Building an Agile Retail Organization
Increasing mergers and acquisitions, the presence of disparate systems and standards, and the need to support fast paced change has increased the level of complexity in retailers’ IT landscapes. In addition, most established retailers have their core business systems running on monolithic legacy environments that are inflexible and expensive. As a result, merchants are struggling with a highly heterogeneous and complex IT environment comprising different technologies, platforms and infrastructure. This complexity is, in turn, adversely impacting their ability to scale up and become future-ready. With digital forces revolutionizing business models and creating new opportunities, enterprises with legacy environments are seeing a gap in their ability to deliver on business needs. This delivery gap will only worsen in proportion to the change the retail industry is expected to undergo unless the legacy architectures, infrastructure, processes, and UI/UX are modernized by undertaking a simplification program.
Lets take a look at the key components of a simplification program that can lay the foundation for a robust digital enterprise:
Architectural and a holistic approach to simplification
When faced with the limitations of their legacy systems, retailers typically devise workarounds and patches that create incompatibilities among discrete layers of the technology stack as well as applications within a layer. Furthermore, in a legacy environment, these layers are tightly integrated. Complexity in current IT environments therefore exist within the entire technology stack and its processes. This makes it imperative for retailers to approach simplification holistically and architecturally to redesign the technology landscape and its processes.
Application portfolio rationalization and modernization
Savvy retailers are rationalizing their application portfolio to modernize core business systems. The application architecture should include responsive front-end, micro-services based digital architecture, and reusable APIs for web, mobile and service providers. The modernization effort should be complemented with the adoption of cloud and open source to integrate omnichannel seamlessly and provide a rich experience.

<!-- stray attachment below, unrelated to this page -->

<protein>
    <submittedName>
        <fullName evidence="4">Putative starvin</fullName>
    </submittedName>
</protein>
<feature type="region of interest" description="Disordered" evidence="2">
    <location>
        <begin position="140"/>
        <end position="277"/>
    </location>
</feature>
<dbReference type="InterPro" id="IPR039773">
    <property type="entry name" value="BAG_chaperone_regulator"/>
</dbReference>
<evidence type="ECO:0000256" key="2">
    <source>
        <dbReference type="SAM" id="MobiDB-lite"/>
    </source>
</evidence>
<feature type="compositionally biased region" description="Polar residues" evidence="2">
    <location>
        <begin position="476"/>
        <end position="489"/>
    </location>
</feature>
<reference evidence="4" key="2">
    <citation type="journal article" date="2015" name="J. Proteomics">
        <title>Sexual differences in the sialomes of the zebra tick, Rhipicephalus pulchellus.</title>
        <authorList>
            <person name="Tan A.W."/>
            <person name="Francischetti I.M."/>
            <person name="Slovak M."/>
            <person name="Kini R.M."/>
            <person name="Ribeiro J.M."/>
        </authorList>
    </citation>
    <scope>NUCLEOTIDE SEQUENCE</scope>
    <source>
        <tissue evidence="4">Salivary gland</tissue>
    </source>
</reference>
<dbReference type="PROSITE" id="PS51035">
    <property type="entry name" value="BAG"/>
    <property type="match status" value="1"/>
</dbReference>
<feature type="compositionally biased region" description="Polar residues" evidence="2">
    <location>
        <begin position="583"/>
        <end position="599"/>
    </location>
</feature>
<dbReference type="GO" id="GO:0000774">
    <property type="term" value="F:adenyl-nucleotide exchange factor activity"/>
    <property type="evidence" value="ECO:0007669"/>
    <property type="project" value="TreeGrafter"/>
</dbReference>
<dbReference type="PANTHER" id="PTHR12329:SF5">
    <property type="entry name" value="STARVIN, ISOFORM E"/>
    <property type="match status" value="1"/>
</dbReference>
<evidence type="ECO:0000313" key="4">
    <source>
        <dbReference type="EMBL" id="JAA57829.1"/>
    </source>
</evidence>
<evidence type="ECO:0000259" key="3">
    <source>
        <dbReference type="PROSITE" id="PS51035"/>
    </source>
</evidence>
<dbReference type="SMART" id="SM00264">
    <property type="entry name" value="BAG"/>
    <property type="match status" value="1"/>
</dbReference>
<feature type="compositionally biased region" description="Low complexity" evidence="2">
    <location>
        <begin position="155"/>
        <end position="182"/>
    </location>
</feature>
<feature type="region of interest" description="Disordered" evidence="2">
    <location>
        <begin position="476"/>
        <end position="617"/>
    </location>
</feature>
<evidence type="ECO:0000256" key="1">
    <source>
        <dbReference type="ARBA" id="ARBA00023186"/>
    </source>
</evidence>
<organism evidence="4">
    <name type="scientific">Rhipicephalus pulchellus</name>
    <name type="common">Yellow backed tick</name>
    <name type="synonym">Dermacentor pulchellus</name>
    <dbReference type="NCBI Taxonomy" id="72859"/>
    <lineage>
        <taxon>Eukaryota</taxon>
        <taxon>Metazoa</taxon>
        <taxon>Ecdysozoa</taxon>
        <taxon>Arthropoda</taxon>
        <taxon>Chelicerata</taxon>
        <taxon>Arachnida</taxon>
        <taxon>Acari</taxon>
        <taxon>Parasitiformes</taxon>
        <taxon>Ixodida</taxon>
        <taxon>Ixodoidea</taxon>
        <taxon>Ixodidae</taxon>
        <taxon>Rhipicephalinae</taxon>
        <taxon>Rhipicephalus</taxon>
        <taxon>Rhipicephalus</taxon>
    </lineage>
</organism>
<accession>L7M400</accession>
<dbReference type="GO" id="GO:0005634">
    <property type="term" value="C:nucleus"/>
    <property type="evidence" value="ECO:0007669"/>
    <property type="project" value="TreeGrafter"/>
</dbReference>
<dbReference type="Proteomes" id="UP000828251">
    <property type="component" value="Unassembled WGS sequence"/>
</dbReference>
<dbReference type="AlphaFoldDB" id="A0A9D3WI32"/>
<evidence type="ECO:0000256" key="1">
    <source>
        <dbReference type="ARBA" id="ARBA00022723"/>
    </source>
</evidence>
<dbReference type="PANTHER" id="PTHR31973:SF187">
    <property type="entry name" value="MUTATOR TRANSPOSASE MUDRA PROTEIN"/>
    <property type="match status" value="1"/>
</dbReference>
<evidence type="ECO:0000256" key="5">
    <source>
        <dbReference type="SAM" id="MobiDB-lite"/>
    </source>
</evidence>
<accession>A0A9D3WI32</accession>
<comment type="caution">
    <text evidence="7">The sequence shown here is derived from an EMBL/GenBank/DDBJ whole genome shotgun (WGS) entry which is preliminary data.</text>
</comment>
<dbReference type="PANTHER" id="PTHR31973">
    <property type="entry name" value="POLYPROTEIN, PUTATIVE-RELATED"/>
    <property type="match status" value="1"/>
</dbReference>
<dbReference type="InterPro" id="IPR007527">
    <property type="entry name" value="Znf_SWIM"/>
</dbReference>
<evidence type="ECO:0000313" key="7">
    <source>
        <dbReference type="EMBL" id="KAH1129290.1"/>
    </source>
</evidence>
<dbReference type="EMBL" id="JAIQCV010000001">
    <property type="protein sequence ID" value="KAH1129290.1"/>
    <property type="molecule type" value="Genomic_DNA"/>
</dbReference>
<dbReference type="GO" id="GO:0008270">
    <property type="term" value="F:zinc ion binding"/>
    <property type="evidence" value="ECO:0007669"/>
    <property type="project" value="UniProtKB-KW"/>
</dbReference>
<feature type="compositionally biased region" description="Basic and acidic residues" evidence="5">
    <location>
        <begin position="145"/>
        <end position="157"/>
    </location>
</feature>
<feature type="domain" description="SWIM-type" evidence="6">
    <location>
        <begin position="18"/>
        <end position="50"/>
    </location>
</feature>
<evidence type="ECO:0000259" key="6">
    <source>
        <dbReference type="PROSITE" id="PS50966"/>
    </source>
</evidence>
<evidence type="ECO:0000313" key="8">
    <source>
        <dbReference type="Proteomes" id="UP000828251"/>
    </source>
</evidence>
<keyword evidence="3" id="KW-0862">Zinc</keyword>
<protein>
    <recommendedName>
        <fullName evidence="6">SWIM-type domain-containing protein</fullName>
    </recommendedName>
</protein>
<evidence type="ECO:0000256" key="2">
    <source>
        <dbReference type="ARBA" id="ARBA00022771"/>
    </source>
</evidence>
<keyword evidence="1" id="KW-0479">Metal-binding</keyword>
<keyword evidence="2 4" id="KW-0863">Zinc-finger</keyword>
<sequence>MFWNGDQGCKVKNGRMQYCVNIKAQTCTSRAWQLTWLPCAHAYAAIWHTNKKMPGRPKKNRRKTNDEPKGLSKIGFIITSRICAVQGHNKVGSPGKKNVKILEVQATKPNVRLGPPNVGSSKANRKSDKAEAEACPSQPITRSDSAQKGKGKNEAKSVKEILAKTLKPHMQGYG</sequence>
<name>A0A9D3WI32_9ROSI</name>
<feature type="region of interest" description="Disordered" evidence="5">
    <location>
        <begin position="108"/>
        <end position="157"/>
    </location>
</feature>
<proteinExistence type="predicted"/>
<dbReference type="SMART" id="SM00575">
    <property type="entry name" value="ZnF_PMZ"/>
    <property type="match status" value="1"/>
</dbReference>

Infrastructure efficacy should be evaluated alongside applications in terms of cost, utilization, performance, availability and alignment. Adopting virtualization and grid computing, optimizing storage and migrating to hybrid cloud models can achieve performance improvements and significant cost savings.
Creating a unified data architecture
Retailers with foresight make data-driven business decisions to stay ahead of the competition. That involves capturing structured and semi-structured data from various sources to arrive at real-time decisions. Developing an enterprise (big) data strategy is crucial to simplification efforts and should focus on a unified data architecture for simpler and more futuristic enterprise information management.
The simplified technology architecture needs to be supported by IT processes and practices that enable agility. Evaluating IT processes helps identify opportunities for agile engineering practices such as continuous integration or delivery, prototyping, reusable components or APIs, and DevOps, among others such as adoption of automation-as-a-culture and innovation-as-a-culture that can significantly accelerate IT delivery capabilities.
The importance of an omnichannel setup has never been greater. Retailers need to cater to the growing number of Millennials and Generation Z consumers (the first completely mobile generation in the marketplace) and thus serve an omnichannel customer. Simplification of the IT landscape is key to becoming nimble regardless of size and competing with newer online competitors who are not shackled by a legacy IT environment.